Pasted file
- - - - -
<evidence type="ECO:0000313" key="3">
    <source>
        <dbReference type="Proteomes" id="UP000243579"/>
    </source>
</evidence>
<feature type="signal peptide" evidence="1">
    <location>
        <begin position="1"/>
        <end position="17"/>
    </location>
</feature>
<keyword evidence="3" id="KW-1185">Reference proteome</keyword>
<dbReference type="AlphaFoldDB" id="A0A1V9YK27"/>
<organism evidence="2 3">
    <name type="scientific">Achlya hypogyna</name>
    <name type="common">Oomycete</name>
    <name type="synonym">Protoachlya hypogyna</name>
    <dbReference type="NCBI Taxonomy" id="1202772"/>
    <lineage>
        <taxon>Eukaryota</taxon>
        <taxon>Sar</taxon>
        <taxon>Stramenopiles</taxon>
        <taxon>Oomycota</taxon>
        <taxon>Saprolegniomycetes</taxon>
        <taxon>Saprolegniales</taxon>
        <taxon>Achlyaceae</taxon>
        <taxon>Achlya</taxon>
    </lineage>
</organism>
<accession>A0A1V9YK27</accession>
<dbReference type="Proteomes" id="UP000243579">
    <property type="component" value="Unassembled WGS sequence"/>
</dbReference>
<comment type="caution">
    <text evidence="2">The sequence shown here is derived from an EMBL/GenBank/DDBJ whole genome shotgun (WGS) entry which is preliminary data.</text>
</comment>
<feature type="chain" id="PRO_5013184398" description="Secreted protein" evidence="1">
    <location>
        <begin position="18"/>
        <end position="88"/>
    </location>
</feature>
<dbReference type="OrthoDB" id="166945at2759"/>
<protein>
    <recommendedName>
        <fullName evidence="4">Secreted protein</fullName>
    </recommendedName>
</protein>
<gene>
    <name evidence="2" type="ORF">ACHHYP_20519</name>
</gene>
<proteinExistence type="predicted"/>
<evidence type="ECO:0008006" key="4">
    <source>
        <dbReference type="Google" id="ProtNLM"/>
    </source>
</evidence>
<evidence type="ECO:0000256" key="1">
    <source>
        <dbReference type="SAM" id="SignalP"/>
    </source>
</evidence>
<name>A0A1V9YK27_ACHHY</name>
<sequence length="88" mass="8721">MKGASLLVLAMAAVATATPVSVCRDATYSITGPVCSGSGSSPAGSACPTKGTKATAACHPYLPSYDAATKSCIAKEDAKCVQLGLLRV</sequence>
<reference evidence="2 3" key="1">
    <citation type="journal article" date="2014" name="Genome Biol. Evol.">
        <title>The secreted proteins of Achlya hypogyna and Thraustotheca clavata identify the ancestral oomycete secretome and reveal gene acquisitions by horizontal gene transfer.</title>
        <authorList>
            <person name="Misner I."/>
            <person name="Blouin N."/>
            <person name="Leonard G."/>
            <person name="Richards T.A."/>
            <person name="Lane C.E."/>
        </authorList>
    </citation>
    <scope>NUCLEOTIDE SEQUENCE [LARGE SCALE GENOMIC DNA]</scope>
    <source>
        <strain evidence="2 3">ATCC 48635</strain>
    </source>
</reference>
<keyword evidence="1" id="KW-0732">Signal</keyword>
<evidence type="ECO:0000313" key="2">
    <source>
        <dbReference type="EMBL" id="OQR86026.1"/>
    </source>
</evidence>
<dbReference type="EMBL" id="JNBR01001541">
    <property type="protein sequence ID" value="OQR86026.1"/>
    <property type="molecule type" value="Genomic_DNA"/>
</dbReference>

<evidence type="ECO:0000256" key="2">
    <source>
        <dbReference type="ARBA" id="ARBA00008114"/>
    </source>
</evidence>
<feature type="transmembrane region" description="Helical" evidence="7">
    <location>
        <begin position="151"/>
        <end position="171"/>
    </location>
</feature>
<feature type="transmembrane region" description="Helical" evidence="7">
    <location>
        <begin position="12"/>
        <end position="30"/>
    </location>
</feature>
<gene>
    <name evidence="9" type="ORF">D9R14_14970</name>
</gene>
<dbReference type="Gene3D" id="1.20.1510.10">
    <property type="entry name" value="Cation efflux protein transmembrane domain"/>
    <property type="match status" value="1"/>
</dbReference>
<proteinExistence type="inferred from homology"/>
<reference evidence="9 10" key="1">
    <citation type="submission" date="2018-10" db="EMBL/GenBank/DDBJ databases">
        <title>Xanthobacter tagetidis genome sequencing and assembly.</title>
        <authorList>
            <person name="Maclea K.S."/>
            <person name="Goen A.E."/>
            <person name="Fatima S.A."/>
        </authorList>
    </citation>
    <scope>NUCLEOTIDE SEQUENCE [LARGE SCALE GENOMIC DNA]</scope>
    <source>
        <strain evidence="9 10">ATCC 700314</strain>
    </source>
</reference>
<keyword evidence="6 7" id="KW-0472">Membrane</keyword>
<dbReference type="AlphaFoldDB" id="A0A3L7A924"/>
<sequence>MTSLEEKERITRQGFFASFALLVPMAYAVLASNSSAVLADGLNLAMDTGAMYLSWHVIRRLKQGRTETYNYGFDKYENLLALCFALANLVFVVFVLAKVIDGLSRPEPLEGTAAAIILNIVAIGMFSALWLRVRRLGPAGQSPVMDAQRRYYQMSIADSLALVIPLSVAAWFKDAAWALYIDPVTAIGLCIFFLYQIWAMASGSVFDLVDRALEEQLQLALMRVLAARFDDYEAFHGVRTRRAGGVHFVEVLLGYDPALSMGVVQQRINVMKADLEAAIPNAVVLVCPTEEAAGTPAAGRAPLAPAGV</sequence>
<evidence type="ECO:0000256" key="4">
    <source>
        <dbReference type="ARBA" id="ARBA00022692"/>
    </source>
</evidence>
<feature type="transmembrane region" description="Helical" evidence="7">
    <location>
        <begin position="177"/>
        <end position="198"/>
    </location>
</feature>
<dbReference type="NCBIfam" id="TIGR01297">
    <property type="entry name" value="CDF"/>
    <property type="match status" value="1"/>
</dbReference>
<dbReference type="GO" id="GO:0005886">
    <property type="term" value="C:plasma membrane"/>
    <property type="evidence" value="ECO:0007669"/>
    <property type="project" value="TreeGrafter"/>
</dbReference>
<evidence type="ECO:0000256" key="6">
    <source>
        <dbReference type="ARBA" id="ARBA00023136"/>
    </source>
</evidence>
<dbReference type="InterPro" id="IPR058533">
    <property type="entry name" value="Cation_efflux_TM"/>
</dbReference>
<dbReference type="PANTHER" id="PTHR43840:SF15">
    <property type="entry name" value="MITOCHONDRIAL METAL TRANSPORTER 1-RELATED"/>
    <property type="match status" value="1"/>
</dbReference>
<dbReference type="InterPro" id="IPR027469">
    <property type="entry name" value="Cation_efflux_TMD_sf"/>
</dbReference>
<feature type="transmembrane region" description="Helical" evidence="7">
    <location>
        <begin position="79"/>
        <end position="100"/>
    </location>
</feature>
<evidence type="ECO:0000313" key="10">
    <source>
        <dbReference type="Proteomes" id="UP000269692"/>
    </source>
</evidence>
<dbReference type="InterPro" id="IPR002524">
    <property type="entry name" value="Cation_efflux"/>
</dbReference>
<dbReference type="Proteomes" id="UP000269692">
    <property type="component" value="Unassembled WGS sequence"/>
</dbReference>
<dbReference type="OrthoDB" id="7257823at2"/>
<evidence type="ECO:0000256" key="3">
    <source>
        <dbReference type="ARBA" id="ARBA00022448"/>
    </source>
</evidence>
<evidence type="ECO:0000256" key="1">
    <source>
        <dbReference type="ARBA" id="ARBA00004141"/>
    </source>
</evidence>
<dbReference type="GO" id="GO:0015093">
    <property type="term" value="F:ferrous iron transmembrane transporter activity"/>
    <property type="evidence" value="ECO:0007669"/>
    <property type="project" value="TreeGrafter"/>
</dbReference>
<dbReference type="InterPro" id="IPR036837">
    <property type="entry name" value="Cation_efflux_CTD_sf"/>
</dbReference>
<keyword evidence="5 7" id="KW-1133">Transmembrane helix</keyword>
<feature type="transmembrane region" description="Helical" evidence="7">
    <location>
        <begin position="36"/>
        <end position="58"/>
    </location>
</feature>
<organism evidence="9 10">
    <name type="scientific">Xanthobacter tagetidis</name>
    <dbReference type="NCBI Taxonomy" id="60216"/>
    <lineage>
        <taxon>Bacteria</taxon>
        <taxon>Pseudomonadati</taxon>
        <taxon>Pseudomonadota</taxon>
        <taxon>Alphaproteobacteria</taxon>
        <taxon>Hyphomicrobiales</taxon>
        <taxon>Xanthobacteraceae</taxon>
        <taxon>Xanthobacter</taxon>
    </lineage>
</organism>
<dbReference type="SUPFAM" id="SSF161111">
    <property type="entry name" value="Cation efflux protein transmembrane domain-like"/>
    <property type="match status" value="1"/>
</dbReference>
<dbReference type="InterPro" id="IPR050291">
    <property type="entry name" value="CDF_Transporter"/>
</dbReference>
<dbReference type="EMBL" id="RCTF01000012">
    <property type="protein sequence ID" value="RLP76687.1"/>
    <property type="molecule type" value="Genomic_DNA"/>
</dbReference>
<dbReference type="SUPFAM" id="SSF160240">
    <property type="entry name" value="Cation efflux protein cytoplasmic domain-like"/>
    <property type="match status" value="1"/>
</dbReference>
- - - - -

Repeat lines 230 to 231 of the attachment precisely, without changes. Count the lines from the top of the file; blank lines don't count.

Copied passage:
</dbReference>
<dbReference type="EMBL" id="RCTF01000012">